French novelist of the 20th century, Colette was noted for her unconventional themes and lifestyle.
Part of the 1960s folk revival and still popular today, Judy Collins made history by singing in the Chicago 7 conspiracy trial.
Abigail Adams was the wife of the second U.S. president and mother of the sixth. Her intellect and lively wit come alive in her many letters which were preserved.
Margaret Thatcher was the first woman prime minister in Europe. She's also, to this date, the longest-serving British Prime Minister since 1827. Famous (or infamous) for her conservative politics, she also presided over the British re-taking of the Falkland Islands from Argentina.
Sally Ride was a nationally ranked tennis player, but she chose physics over sports and ended up the first American woman astronaut in space, a NASA planner, and a science professor.
Emily Brontë was the middle of the three famous novelist and poet sisters of the 19th century, with Charlotte Brontë and Anne Brontë. Emily Brontë is best remembered for her dark and unusual novel, Wuthering Heights
. She's also credited as a major influence, in her poetry, on Emily Dickinson
Hatshepsut reigned as Pharaoh of Egypt about 3500 years ago, taking on the titles, powers, and ceremonial clothing of a male ruler. Her successor tried to wipe her name and image from history; fortunately for our knowledge of this early woman leader, he did not entirely succeed.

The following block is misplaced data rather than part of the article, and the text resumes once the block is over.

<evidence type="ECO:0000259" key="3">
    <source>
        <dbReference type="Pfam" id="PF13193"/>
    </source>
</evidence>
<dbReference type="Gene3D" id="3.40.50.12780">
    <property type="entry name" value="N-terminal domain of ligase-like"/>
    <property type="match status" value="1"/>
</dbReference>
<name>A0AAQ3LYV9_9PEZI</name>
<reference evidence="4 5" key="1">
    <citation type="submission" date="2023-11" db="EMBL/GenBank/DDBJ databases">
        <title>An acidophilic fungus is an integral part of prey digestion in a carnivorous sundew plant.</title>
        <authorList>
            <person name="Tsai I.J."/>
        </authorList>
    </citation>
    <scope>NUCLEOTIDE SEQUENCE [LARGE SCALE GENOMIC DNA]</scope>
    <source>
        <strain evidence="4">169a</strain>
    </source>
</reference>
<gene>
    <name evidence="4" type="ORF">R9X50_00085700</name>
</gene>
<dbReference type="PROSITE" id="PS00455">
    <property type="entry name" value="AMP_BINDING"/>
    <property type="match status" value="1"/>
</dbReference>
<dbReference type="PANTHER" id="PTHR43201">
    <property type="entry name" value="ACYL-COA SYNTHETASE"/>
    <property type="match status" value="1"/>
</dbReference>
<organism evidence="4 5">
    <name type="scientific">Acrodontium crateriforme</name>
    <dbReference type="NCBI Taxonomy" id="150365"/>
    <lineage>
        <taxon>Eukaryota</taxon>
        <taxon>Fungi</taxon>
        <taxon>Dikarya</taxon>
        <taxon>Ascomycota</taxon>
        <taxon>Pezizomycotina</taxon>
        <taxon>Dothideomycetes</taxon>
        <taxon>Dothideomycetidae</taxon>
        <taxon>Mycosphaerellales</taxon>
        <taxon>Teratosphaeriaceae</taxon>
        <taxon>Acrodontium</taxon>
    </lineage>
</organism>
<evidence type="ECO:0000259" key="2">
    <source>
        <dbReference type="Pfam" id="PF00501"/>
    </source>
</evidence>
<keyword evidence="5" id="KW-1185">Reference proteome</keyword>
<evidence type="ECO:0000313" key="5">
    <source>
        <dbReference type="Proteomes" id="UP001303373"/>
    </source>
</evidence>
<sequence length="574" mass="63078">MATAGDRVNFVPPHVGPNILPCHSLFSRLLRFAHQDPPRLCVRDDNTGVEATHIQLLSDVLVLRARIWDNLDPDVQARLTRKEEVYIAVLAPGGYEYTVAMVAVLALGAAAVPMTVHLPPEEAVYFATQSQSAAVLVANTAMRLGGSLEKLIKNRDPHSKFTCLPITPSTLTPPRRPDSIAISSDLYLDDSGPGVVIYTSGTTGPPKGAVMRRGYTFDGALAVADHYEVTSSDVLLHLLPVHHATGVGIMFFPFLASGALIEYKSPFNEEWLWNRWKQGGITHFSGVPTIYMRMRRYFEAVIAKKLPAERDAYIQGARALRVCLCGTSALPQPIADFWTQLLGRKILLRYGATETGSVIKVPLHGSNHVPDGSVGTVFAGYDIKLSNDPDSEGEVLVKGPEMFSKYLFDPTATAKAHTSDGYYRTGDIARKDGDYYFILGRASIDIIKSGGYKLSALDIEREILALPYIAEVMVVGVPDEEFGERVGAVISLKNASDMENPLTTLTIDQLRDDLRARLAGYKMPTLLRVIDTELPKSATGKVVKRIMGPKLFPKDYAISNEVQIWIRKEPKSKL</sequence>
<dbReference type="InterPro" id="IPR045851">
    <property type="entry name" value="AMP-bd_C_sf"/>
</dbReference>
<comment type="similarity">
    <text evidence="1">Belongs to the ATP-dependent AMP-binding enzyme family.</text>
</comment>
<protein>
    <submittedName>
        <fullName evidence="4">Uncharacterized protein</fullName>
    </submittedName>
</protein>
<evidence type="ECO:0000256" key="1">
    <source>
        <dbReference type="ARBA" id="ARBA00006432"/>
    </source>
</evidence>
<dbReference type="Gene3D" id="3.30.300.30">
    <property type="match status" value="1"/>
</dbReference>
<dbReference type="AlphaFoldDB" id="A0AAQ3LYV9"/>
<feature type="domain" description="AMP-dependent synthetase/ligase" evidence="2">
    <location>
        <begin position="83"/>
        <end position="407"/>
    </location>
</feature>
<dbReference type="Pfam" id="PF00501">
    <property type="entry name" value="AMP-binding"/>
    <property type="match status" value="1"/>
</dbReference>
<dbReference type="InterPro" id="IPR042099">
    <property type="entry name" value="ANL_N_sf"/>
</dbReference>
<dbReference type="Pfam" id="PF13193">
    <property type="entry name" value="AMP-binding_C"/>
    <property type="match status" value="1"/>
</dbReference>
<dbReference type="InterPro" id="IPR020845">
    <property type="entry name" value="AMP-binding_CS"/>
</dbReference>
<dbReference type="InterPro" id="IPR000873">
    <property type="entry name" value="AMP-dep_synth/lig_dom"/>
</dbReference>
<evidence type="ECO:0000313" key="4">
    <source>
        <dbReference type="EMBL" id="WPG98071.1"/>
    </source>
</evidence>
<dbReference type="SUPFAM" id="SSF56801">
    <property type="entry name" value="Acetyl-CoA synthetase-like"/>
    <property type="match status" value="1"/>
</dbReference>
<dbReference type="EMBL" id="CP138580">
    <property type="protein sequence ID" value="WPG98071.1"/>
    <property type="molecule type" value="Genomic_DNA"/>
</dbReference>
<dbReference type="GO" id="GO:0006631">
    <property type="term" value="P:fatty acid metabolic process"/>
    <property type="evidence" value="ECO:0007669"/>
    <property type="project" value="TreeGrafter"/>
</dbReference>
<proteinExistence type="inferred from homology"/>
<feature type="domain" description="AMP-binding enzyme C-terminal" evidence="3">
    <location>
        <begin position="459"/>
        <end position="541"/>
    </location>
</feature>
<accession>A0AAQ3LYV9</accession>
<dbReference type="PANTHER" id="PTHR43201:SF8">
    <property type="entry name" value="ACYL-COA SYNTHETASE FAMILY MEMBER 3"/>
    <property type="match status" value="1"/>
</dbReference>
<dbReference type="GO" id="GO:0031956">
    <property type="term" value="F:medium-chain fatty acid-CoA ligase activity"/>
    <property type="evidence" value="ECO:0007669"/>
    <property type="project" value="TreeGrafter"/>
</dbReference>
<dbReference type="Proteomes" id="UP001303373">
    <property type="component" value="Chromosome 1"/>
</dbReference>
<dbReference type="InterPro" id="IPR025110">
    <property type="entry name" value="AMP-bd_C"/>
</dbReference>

73. SalomeBiblical character Salome is known for asking her stepfather Antipas for the head of John the Baptist, when he offered her a reward for her dancing at his birthday feast. Salome's mother, Herodias, had prearranged for this request with her daughter. Salome's story was adapted into a drama by Oscar Wilde and an opera by Richard Strauss, based on the Wilde drama. Another woman named Salome was present at the crucifixion of Jesus according to the Gospel of Mark.
Indira Gandhi was the prime minister of India and a member of a prominent Indian political family. Her father and two of her sons were also Indian prime ministers.
Rosie the Riveter was a fictional character based on the World War II civilian service on the homefront in the factory of many American women. She has come to represent all the industrial women workers in the war effort. After the war, many "Rosies" once again took up traditional domestic roles as housewives and mothers.